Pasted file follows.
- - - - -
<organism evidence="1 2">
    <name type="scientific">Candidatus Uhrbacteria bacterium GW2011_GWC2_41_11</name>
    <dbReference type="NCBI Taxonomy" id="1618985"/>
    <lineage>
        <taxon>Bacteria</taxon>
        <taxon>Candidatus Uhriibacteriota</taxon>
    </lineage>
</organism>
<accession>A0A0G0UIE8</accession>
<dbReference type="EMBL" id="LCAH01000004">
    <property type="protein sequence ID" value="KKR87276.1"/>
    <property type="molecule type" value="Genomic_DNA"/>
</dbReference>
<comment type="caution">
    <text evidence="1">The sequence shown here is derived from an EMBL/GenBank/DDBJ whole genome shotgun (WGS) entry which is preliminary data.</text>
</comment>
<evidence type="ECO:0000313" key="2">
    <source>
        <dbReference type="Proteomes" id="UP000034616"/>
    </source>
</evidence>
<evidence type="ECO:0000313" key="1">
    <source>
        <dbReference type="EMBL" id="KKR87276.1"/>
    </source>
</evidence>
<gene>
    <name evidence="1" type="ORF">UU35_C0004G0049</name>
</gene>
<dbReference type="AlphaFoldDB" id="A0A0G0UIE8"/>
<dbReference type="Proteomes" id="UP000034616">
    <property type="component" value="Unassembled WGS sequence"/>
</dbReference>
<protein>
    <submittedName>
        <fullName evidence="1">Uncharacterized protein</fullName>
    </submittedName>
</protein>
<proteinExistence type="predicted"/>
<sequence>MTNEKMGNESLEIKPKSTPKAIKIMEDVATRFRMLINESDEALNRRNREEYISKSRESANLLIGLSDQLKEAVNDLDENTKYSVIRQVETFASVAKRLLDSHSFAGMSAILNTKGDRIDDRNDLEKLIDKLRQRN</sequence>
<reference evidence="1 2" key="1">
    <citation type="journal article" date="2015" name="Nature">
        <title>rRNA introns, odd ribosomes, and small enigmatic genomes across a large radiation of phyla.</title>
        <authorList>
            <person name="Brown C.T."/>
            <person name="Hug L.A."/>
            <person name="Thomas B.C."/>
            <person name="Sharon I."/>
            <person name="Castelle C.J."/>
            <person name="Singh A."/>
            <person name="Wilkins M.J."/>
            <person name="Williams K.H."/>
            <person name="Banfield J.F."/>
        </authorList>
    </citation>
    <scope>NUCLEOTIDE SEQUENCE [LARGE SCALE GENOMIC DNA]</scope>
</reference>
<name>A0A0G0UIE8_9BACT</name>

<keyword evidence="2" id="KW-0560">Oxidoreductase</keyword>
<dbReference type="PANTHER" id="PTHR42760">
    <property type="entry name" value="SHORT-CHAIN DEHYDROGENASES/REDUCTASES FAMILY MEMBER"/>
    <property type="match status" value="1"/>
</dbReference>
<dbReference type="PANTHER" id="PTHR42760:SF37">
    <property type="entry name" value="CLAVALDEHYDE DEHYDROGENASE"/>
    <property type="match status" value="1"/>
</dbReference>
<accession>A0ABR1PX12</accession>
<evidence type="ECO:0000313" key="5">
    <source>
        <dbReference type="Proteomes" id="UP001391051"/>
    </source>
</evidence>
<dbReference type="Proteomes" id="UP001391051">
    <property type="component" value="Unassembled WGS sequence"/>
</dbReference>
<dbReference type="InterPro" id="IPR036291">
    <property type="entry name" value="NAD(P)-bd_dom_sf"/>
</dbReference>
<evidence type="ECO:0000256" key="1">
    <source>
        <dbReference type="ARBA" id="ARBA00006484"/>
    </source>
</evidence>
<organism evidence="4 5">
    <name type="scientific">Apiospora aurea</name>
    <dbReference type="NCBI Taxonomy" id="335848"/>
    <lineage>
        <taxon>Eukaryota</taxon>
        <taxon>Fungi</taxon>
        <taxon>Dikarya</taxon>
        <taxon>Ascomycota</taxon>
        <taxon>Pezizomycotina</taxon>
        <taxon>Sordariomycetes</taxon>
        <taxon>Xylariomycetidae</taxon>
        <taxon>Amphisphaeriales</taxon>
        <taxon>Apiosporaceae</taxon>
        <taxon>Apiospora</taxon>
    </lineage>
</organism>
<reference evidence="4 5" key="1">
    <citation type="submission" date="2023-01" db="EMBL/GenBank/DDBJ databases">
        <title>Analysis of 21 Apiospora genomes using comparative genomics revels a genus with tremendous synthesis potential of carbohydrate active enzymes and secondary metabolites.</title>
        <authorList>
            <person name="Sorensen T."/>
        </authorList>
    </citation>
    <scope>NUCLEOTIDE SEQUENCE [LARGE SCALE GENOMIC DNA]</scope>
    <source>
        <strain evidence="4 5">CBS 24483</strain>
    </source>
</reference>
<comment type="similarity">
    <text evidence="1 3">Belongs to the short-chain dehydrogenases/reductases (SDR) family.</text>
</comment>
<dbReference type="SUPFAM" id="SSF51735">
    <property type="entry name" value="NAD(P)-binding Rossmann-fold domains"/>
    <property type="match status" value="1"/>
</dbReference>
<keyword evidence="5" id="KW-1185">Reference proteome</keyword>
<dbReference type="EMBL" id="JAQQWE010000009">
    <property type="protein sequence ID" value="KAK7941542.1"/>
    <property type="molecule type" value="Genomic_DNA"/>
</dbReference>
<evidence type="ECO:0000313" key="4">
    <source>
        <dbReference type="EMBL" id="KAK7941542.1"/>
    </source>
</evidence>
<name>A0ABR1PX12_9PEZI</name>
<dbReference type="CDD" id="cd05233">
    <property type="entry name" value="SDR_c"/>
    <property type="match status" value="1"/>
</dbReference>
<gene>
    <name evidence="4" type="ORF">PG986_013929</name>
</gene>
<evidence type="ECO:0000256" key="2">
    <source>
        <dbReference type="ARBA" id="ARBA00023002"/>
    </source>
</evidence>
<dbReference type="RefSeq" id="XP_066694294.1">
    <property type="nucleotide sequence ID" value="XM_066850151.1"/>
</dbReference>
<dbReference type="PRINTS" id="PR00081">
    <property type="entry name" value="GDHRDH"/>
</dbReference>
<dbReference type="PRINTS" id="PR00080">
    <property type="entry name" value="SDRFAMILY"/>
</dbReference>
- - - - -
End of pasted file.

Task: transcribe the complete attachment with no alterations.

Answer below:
<organism evidence="1 2">
    <name type="scientific">Candidatus Uhrbacteria bacterium GW2011_GWC2_41_11</name>
    <dbReference type="NCBI Taxonomy" id="1618985"/>
    <lineage>
        <taxon>Bacteria</taxon>
        <taxon>Candidatus Uhriibacteriota</taxon>
    </lineage>
</organism>
<accession>A0A0G0UIE8</accession>
<dbReference type="EMBL" id="LCAH01000004">
    <property type="protein sequence ID" value="KKR87276.1"/>
    <property type="molecule type" value="Genomic_DNA"/>
</dbReference>
<comment type="caution">
    <text evidence="1">The sequence shown here is derived from an EMBL/GenBank/DDBJ whole genome shotgun (WGS) entry which is preliminary data.</text>
</comment>
<evidence type="ECO:0000313" key="2">
    <source>
        <dbReference type="Proteomes" id="UP000034616"/>
    </source>
</evidence>
<evidence type="ECO:0000313" key="1">
    <source>
        <dbReference type="EMBL" id="KKR87276.1"/>
    </source>
</evidence>
<gene>
    <name evidence="1" type="ORF">UU35_C0004G0049</name>
</gene>
<dbReference type="AlphaFoldDB" id="A0A0G0UIE8"/>
<dbReference type="Proteomes" id="UP000034616">
    <property type="component" value="Unassembled WGS sequence"/>
</dbReference>
<protein>
    <submittedName>
        <fullName evidence="1">Uncharacterized protein</fullName>
    </submittedName>
</protein>
<proteinExistence type="predicted"/>
<sequence>MTNEKMGNESLEIKPKSTPKAIKIMEDVATRFRMLINESDEALNRRNREEYISKSRESANLLIGLSDQLKEAVNDLDENTKYSVIRQVETFASVAKRLLDSHSFAGMSAILNTKGDRIDDRNDLEKLIDKLRQRN</sequence>
<reference evidence="1 2" key="1">
    <citation type="journal article" date="2015" name="Nature">
        <title>rRNA introns, odd ribosomes, and small enigmatic genomes across a large radiation of phyla.</title>
        <authorList>
            <person name="Brown C.T."/>
            <person name="Hug L.A."/>
            <person name="Thomas B.C."/>
            <person name="Sharon I."/>
            <person name="Castelle C.J."/>
            <person name="Singh A."/>
            <person name="Wilkins M.J."/>
            <person name="Williams K.H."/>
            <person name="Banfield J.F."/>
        </authorList>
    </citation>
    <scope>NUCLEOTIDE SEQUENCE [LARGE SCALE GENOMIC DNA]</scope>
</reference>
<name>A0A0G0UIE8_9BACT</name>

<keyword evidence="2" id="KW-0560">Oxidoreductase</keyword>
<dbReference type="PANTHER" id="PTHR42760">
    <property type="entry name" value="SHORT-CHAIN DEHYDROGENASES/REDUCTASES FAMILY MEMBER"/>
    <property type="match status" value="1"/>
</dbReference>
<dbReference type="PANTHER" id="PTHR42760:SF37">
    <property type="entry name" value="CLAVALDEHYDE DEHYDROGENASE"/>
    <property type="match status" value="1"/>
</dbReference>
<accession>A0ABR1PX12</accession>
<evidence type="ECO:0000313" key="5">
    <source>
        <dbReference type="Proteomes" id="UP001391051"/>
    </source>
</evidence>
<dbReference type="Proteomes" id="UP001391051">
    <property type="component" value="Unassembled WGS sequence"/>
</dbReference>
<dbReference type="InterPro" id="IPR036291">
    <property type="entry name" value="NAD(P)-bd_dom_sf"/>
</dbReference>
<evidence type="ECO:0000256" key="1">
    <source>
        <dbReference type="ARBA" id="ARBA00006484"/>
    </source>
</evidence>
<organism evidence="4 5">
    <name type="scientific">Apiospora aurea</name>
    <dbReference type="NCBI Taxonomy" id="335848"/>
    <lineage>
        <taxon>Eukaryota</taxon>
        <taxon>Fungi</taxon>
        <taxon>Dikarya</taxon>
        <taxon>Ascomycota</taxon>
        <taxon>Pezizomycotina</taxon>
        <taxon>Sordariomycetes</taxon>
        <taxon>Xylariomycetidae</taxon>
        <taxon>Amphisphaeriales</taxon>
        <taxon>Apiosporaceae</taxon>
        <taxon>Apiospora</taxon>
    </lineage>
</organism>
<reference evidence="4 5" key="1">
    <citation type="submission" date="2023-01" db="EMBL/GenBank/DDBJ databases">
        <title>Analysis of 21 Apiospora genomes using comparative genomics revels a genus with tremendous synthesis potential of carbohydrate active enzymes and secondary metabolites.</title>
        <authorList>
            <person name="Sorensen T."/>
        </authorList>
    </citation>
    <scope>NUCLEOTIDE SEQUENCE [LARGE SCALE GENOMIC DNA]</scope>
    <source>
        <strain evidence="4 5">CBS 24483</strain>
    </source>
</reference>
<comment type="similarity">
    <text evidence="1 3">Belongs to the short-chain dehydrogenases/reductases (SDR) family.</text>
</comment>
<dbReference type="SUPFAM" id="SSF51735">
    <property type="entry name" value="NAD(P)-binding Rossmann-fold domains"/>
    <property type="match status" value="1"/>
</dbReference>
<keyword evidence="5" id="KW-1185">Reference proteome</keyword>
<dbReference type="EMBL" id="JAQQWE010000009">
    <property type="protein sequence ID" value="KAK7941542.1"/>
    <property type="molecule type" value="Genomic_DNA"/>
</dbReference>
<evidence type="ECO:0000313" key="4">
    <source>
        <dbReference type="EMBL" id="KAK7941542.1"/>
    </source>
</evidence>
<name>A0ABR1PX12_9PEZI</name>
<dbReference type="CDD" id="cd05233">
    <property type="entry name" value="SDR_c"/>
    <property type="match status" value="1"/>
</dbReference>
<gene>
    <name evidence="4" type="ORF">PG986_013929</name>
</gene>
<evidence type="ECO:0000256" key="2">
    <source>
        <dbReference type="ARBA" id="ARBA00023002"/>
    </source>
</evidence>
<dbReference type="RefSeq" id="XP_066694294.1">
    <property type="nucleotide sequence ID" value="XM_066850151.1"/>
</dbReference>
<dbReference type="PRINTS" id="PR00081">
    <property type="entry name" value="GDHRDH"/>
</dbReference>
<dbReference type="PRINTS" id="PR00080">
    <property type="entry name" value="SDRFAMILY"/>
</dbReference>